A healthy concoction of vegetables in mildly flavored coconut gravy, a stew of sorts, a must-have for feasts.
Assorted vegetables cut in 1-1-/2 inch size – 500 gm
Water – 1/2 cup
Curd* – 1 cup
Curry Leaves – 2 stalks
Coconut oil – 1 tbsp
* In case any of these ingredients are unavailable, check the alternate ingredients section for other options.
Grated coconut – one cup
Cumin seeds – ½ tsp
Green chilies – 3 or 4
You can add tamarind pulp instead of curd. Add this when the vegetables are half cooked.
You can use any vegetable for avial. Avial itself means an assortment/mixture of various things. Yet, the traditional avial uses only native Kerala vegetables and does not use non-native vegetables like potato, onion, tomato, capsicum etc. So try to use ‘traditional vegetables’ to get the authentic taste. Traditionally used vegetables for avial are ash gourd, malabar cucumber, drum sticks, elephant yam, carrot, raw banana, pumpkin, long beans, snake gourd, bottle gourd. Wash, peel, and then cut the vegetables of same length of 1 to 1-½ inch pieces. Avial vegetables must be cut only in this way and not in cubes.
In a wok add ½ cup of water and add the cut vegetables. Ensure that the water is just enough for the vegetables to get cooked, not too much and not less. Add a pinch of turmeric powder. Close with a lid and cook in medium flame until all the vegetables are cooked. Stir occasionally. Add salt.
While the vegetables are cooking, in a mixer, grind the grated coconut, green chilies, and cumin seeds. Grind coarsely. Add the ground paste to the cooked vegetables and let it simmer for 2 minutes.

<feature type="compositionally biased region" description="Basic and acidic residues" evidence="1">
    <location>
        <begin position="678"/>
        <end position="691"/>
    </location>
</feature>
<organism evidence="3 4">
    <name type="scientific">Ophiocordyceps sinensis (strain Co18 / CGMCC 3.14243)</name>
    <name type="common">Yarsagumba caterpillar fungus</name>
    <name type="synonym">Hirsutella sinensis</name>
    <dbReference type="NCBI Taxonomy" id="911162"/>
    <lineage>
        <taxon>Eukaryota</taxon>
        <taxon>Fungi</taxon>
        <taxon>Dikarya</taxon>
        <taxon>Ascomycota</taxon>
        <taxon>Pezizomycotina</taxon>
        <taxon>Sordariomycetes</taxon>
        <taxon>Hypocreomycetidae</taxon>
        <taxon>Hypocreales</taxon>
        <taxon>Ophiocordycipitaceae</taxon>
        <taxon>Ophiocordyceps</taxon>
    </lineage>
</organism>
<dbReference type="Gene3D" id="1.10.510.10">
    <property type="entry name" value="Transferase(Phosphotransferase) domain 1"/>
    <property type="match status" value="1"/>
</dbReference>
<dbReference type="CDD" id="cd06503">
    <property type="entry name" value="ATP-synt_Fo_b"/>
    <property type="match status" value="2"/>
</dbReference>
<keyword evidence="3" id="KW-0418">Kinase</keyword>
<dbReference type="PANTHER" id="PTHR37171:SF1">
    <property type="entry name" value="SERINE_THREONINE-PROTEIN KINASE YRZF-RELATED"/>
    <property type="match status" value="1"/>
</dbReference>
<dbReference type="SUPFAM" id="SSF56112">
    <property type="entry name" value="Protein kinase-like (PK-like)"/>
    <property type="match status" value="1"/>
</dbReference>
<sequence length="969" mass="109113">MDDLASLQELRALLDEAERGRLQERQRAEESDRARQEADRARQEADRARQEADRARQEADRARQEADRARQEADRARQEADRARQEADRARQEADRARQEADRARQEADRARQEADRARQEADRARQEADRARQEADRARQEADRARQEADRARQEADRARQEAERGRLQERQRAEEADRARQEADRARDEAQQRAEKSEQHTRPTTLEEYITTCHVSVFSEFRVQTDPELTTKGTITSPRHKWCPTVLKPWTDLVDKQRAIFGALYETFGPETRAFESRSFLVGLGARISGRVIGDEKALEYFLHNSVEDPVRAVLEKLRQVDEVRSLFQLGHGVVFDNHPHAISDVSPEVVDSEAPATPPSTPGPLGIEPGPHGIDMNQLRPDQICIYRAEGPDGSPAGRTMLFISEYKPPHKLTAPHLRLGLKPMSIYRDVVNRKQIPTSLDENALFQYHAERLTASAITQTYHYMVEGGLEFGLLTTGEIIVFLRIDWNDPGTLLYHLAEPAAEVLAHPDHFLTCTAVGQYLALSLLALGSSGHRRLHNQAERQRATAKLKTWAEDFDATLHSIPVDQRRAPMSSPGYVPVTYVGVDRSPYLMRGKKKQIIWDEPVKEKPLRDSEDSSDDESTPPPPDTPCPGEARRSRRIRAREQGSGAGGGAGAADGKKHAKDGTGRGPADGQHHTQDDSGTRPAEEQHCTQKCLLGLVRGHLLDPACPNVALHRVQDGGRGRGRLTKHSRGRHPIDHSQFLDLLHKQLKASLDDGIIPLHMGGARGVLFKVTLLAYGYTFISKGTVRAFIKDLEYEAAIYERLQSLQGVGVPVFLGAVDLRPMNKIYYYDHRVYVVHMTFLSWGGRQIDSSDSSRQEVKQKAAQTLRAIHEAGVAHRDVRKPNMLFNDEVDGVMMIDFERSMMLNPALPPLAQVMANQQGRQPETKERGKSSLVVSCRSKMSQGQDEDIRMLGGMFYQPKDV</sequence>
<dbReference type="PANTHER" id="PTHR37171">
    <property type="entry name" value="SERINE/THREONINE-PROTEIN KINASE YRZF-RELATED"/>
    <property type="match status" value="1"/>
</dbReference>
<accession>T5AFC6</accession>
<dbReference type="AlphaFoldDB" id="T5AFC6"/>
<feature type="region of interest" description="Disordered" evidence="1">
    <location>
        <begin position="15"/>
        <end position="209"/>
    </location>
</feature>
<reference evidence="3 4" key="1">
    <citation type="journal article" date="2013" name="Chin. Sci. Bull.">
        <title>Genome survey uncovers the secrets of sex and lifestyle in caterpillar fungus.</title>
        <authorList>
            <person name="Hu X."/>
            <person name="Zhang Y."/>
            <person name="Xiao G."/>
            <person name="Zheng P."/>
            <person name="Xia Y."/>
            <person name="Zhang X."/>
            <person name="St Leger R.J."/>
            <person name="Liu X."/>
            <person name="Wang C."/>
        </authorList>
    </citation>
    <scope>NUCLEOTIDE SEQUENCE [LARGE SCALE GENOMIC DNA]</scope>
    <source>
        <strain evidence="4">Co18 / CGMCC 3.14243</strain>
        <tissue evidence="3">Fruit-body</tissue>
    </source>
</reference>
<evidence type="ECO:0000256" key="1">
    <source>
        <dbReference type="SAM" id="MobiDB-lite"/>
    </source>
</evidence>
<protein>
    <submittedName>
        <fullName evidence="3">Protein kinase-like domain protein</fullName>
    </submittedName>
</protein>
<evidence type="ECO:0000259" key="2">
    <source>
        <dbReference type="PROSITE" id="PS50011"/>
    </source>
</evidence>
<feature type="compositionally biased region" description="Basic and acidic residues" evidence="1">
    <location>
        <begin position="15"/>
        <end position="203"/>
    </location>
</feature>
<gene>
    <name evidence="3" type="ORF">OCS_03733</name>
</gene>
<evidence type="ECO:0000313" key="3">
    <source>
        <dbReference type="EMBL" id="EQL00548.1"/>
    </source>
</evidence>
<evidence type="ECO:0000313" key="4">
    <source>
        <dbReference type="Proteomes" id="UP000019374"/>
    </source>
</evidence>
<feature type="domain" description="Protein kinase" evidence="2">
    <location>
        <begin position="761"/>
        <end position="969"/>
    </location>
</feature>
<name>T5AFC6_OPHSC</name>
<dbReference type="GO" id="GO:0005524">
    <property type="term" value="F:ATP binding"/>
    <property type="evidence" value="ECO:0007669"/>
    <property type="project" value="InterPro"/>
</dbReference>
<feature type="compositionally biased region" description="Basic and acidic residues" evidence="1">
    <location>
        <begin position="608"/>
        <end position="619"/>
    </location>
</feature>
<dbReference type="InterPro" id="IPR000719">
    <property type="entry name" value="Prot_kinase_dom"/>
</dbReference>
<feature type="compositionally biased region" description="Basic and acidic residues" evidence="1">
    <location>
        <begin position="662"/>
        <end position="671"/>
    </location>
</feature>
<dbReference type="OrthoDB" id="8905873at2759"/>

Add curry leaves. Turn off the fire. Beat the curd and add it to the cooked vegetables. Mix well and add 1 tbsp coconut oil mix. Avial is ready to be served.
Avial can be eaten along with rice and sambar. It is a wholesome dish and can be eaten as a salad also.
Here is an interesting story about the origin of avial. Bheema, the strongest of the of Pandava brothers, worked as a cook in the Virata kingdom during the one year that Pandavas spent in disguise. The king of Virata did not like wasting a thing. Once, during one of his trips to the royal kitchen, the king noticed that there were small bits and pieces of various vegetables lying around even after all the cooking was complete. The king ordered that these vegetables should not be wasted and should be put to better use. Bheema then cooked all the leftover vegetables together and added some leftover coconut, curd and the rest is history! The inevitable item of every good sadya was thus born in the royal kitchen. It is a much loved dish and is commonly found in restaurants. But seldom will you find the original taste of avial there. Try an authentic sadya avial and then you will know.
If you enjoyed reading this recipe, please consider subscribing to this blog. It’s free and you will receive e-mail notifications with each updation.